Feb 16
Photo of male golden-cheeked warbler perched on tree

Golden-cheeked warbler (Dendroica chrysoparia)

Species: Golden-cheeked warbler (Dendroica chrysoparia)

Status: Endangered (EN)

Interesting Fact: The golden-cheeked warbler is the only bird species whose breeding range occurs entirely within the state of Texas, USA.

A small, attractively marked bird, the golden-cheeked warbler is named for the male’s bright yellow face. The female is similar to the male in appearance, but has less distinctive markings. This colourful species feeds on insects and spiders, and builds its nest from strips of juniper bark, which it weaves together with spider silk and insect cocoons. The nest is then lined with grass, hair or down. The golden-cheeked warbler breeds only in central Texas, but migrates south to spend the winter in Mexico and other parts of Central America.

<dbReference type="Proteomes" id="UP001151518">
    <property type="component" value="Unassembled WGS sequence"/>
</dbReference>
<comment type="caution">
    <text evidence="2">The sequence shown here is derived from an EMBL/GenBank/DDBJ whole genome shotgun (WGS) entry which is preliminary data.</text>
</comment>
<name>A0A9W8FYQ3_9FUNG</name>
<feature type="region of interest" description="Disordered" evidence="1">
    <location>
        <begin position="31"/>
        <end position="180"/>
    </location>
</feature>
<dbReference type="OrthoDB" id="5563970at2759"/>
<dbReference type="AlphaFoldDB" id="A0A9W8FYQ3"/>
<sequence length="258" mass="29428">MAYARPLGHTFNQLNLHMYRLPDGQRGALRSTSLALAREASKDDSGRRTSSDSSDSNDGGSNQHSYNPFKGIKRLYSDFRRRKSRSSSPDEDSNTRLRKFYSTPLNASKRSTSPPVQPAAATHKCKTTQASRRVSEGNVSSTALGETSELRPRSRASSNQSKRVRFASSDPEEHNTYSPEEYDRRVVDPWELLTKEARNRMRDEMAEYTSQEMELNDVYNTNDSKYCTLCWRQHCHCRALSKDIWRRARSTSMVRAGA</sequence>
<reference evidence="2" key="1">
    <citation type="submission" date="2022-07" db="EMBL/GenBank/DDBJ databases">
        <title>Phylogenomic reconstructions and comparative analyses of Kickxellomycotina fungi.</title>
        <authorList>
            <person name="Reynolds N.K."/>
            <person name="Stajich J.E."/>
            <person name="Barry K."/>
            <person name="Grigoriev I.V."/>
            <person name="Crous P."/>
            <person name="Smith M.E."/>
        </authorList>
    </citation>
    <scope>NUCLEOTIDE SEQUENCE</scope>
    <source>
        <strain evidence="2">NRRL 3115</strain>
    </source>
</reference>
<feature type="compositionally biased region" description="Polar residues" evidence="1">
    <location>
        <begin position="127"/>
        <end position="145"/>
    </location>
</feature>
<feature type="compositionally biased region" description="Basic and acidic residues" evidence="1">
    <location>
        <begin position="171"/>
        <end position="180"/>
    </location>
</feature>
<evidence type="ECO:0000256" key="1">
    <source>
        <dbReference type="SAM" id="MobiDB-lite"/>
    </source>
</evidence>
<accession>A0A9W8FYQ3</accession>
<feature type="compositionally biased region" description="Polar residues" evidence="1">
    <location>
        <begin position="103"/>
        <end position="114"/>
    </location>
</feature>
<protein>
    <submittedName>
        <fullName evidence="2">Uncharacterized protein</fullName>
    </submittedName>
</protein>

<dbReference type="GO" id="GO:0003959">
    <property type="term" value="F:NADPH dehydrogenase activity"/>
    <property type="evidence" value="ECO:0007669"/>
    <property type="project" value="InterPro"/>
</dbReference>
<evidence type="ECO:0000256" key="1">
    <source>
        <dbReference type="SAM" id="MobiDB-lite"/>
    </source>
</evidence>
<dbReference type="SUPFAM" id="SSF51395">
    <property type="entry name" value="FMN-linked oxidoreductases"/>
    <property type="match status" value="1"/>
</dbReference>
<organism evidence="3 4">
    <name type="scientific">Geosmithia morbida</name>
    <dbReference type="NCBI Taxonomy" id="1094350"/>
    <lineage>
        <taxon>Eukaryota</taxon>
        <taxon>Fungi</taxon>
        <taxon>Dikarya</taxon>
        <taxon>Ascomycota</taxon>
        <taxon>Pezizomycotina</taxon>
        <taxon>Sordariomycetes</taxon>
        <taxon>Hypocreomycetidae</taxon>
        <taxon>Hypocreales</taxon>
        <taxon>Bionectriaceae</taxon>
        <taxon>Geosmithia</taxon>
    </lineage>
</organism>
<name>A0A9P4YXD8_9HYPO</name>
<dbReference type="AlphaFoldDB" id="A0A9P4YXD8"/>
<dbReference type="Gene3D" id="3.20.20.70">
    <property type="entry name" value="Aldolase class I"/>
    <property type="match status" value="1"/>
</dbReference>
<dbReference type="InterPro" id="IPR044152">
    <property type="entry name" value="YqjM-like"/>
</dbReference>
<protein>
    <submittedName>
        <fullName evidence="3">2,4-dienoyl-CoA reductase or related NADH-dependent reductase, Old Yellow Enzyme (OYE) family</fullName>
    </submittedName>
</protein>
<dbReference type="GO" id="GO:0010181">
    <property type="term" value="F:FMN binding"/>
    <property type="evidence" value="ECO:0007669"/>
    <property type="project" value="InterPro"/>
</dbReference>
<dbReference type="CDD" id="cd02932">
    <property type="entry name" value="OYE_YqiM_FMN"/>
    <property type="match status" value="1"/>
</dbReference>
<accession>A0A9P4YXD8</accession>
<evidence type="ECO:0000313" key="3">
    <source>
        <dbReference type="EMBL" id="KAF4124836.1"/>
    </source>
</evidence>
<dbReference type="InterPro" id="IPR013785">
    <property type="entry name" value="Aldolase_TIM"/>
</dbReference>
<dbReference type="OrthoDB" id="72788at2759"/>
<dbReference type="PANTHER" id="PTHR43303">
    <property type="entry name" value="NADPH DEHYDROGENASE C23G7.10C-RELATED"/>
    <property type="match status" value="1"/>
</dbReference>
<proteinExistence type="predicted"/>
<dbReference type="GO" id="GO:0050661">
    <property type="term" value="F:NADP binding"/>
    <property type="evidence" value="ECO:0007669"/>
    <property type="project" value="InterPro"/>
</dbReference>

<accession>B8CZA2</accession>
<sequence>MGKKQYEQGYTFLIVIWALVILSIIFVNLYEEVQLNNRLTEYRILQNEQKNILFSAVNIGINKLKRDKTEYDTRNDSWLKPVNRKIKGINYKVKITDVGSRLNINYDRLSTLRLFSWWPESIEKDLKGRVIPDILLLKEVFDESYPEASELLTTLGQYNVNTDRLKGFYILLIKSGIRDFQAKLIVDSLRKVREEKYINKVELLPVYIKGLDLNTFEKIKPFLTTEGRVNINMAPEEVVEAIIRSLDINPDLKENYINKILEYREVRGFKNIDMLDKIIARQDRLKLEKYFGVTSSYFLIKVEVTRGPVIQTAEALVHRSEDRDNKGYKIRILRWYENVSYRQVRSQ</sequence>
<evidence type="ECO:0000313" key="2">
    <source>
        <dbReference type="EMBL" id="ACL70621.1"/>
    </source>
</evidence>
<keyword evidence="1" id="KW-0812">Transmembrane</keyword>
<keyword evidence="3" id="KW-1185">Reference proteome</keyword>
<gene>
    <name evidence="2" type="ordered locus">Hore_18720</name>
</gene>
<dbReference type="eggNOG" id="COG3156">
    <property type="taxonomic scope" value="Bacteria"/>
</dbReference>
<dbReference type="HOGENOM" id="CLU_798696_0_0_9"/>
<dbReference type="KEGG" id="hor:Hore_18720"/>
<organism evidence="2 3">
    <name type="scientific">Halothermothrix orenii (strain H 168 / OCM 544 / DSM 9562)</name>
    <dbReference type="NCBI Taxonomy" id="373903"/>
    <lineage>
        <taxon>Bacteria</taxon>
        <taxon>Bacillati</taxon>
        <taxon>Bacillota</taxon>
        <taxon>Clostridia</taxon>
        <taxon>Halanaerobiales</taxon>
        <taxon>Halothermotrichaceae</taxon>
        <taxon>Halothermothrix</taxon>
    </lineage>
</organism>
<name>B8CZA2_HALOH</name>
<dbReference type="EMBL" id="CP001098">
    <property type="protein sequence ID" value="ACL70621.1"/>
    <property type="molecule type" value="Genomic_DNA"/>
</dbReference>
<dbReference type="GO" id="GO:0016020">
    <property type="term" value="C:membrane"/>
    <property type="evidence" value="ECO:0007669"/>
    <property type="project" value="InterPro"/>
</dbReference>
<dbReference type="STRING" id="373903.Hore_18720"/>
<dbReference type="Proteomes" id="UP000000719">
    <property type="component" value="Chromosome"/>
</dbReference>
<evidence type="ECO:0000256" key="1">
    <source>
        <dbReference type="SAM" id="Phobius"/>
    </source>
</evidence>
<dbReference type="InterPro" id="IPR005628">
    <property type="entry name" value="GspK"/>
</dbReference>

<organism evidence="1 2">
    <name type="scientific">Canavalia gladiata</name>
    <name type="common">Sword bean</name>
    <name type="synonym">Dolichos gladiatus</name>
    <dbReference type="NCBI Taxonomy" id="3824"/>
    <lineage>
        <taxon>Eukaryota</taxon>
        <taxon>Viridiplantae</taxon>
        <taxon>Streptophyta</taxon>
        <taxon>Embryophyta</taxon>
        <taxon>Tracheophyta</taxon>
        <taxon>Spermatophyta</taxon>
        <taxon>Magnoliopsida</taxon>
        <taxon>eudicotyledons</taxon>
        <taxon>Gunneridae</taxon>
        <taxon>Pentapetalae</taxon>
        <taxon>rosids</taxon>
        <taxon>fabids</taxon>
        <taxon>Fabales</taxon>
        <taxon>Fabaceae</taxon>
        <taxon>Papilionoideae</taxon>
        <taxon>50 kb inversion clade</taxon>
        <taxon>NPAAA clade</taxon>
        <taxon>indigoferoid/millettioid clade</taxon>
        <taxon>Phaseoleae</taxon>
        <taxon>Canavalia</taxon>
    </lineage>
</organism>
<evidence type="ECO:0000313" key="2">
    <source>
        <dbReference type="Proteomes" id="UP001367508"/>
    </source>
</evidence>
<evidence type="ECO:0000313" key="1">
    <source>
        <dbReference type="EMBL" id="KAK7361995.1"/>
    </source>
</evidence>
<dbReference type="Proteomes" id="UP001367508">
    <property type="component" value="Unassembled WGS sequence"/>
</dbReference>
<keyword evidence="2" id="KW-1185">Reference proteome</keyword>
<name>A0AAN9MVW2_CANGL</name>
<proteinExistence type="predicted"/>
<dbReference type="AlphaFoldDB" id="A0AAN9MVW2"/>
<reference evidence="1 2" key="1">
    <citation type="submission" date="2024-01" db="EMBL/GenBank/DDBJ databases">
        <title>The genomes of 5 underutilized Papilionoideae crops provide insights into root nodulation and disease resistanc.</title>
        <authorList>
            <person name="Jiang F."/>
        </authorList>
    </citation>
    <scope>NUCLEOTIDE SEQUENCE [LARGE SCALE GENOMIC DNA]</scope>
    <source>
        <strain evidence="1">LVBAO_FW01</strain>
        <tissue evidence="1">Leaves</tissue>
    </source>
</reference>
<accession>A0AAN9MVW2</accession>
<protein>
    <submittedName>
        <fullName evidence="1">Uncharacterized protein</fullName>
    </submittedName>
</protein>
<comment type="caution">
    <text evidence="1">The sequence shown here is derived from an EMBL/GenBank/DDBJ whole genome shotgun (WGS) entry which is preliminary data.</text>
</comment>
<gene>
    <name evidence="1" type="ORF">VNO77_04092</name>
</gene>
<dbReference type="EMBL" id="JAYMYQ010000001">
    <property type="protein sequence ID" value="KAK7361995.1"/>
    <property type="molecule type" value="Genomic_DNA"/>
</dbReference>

The main threat to the golden-cheeked warbler is the clearance of its forest habitat, due for example to agriculture, development, logging and mineral extraction. Both its breeding and wintering habitats are under threat, but this species’ rather restricted breeding range makes it particularly vulnerable to habitat loss. The golden-cheeked warbler is listed as ‘Endangered’ on the U.S. Endangered Species Act, and a number of conservation measures are in place to protect it, including habitat restoration. Further research needs to be done into this species’ biology and populations, and landowners need to be provided with incentives to maintain and protect the habitat of this beautiful small bird.

Find out more about the conservation of North American birds at Audubon and The Cornell Lab of Ornithology.

See more images of the golden-cheeked warbler on ARKive.

Liz Shaw, ARKive Text Author